Napa, Bordeaux, Porto and ... Hawkes Bay! Did you know that last year Hawke's Bay was officially named a Great Wine Capital of the World, setting it alongside eleven other prestigious wine regions. Joining such select company involved a strict selection process which looked at the Hawkes Bay's winegrowing industry, its history, its wine tourism, educational opportunities, business, and travel. It is expected to bring significant advantages to the region’s $620 million tourism sector.
At Tourism Industry Aotearoa, we celebrate tourism businesses and organisations doing great things. The bid to put Hawkes Bay on the global wine map was led by Hawke’s Bay Tourism, on behalf of a working group including Hawke’s Bay Wine Growers, Hastings District Council, Napier City Council, Hawke’s Bay Airport and EIT/Te Pūkenga.
Cycling is great for sustainability in many ways – it’s zero carbon, encourages people to stay longer and embodies a more contemplative “slow travel” form of tourism. No more so than in Otago, where cycle trails have rocketed in popularity since the Otago Central Rail Trail was opened in 2000.
To lift the experience for visitors and benefit little communities along the way, four regional tourism organisations - Destination Queenstown, Tourism Central Otago, Clutha Development and Enterprise Dunedin – and biking group Queenstown Trails joined forces in 2021 as the Otago Trails Marketing Group. The group’s combined area contains five of the country’s 23 Great Rides plus a string of charming smaller trails.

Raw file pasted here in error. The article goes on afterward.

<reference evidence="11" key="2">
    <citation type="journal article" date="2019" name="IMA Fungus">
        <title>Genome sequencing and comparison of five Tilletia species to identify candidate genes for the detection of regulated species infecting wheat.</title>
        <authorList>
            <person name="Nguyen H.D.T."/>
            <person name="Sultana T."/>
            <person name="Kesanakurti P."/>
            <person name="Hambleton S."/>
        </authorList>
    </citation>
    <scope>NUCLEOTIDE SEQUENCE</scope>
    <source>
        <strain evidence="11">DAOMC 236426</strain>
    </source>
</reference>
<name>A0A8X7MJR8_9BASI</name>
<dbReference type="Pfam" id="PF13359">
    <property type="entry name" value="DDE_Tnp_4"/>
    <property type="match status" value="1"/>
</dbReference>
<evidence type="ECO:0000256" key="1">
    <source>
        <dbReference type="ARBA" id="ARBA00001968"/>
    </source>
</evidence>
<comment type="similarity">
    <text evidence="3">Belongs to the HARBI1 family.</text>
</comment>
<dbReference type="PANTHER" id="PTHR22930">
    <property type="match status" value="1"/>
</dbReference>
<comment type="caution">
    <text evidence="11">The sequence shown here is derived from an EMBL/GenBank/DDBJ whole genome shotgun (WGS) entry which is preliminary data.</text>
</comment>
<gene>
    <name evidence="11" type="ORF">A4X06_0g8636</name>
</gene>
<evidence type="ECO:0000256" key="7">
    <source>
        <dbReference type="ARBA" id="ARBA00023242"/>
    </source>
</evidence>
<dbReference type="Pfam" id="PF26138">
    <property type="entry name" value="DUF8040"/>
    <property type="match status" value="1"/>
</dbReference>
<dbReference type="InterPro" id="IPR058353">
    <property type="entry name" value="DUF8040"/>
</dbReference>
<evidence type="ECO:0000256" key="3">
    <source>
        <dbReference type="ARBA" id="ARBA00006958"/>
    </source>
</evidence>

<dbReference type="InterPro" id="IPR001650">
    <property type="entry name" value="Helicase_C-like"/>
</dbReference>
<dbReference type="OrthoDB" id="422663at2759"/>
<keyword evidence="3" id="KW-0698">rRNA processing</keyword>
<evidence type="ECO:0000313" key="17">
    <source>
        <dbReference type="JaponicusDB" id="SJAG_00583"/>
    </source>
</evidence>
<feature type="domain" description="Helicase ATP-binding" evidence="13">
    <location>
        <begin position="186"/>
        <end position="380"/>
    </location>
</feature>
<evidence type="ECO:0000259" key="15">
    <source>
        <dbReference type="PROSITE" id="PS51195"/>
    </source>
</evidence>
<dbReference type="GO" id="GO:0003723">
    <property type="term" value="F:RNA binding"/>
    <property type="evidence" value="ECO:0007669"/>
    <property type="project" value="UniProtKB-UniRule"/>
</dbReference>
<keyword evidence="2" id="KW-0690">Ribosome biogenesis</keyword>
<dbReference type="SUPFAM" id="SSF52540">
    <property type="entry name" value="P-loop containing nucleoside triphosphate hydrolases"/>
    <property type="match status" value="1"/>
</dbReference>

Ultimately, says Tourism Central Otago’s Anthony Longman, visitors will be able to “fly into Queenstown, jump on a bike and ride to Dunedin”. The last link is the Kawarau Gorge trail between Wanaka and Cromwell, which went under construction late last year.
Otago Trails Marketing Group doesn’t just see its work as promotion; it takes visitor education and assistance seriously. It offers cyclists important practical tips on riding the trails and where to stay and eat, most recently using its new website.
The group also works hard to connect cyclists with local conservation projects along the way, and to fill in surveys that produce valuable data.
By helping people have better experience, the Otago Trails Marketing Group showed a level of collaboration which saw it become a finalist in the New Zealand Tourism Awards 2023.
Otago's Five Great Rides:
- Lake Dunstan Trail
- Otago Central Rail Trail
- Clutha Gold Trail
- Roxburgh Gorge Trail
- Queenstown Trails, 135km of off-road trails around Lake Whakatipu, Arrowtown and Gibbston Valley
- Plus, the new Dunedin loop, Te Aka Otākou
At Treble Cone Ski Area and Cardrona ski resorts, sustainability began with the removal of single-use coffee cups several years ago. Then in 2021, the bins for rubbish to landfill disappeared. “We say we’re like the Department of Conservation. You pack in, you pack out. Whatever you bring with you, you have to take away with you,” says Ewan Mackie, Treble Cone Ski Area Manager and RealNZ Sustainability Lead.
Food at the ski fields’ cafes is now only served out of jars, on washable crockery, or in compostable packaging. Bins are put out for compostable, recyclables and food waste, and because removing waste off the mountain generates emissions, they compost onsite. All of these efforts are not only saving the planet, but good business decisions, Ewan says. To reduce emissions further, free shuttle buses are offered from the base of both ski areas. “Fifty people on a bus is way more efficient than 50 people using private vehicles.”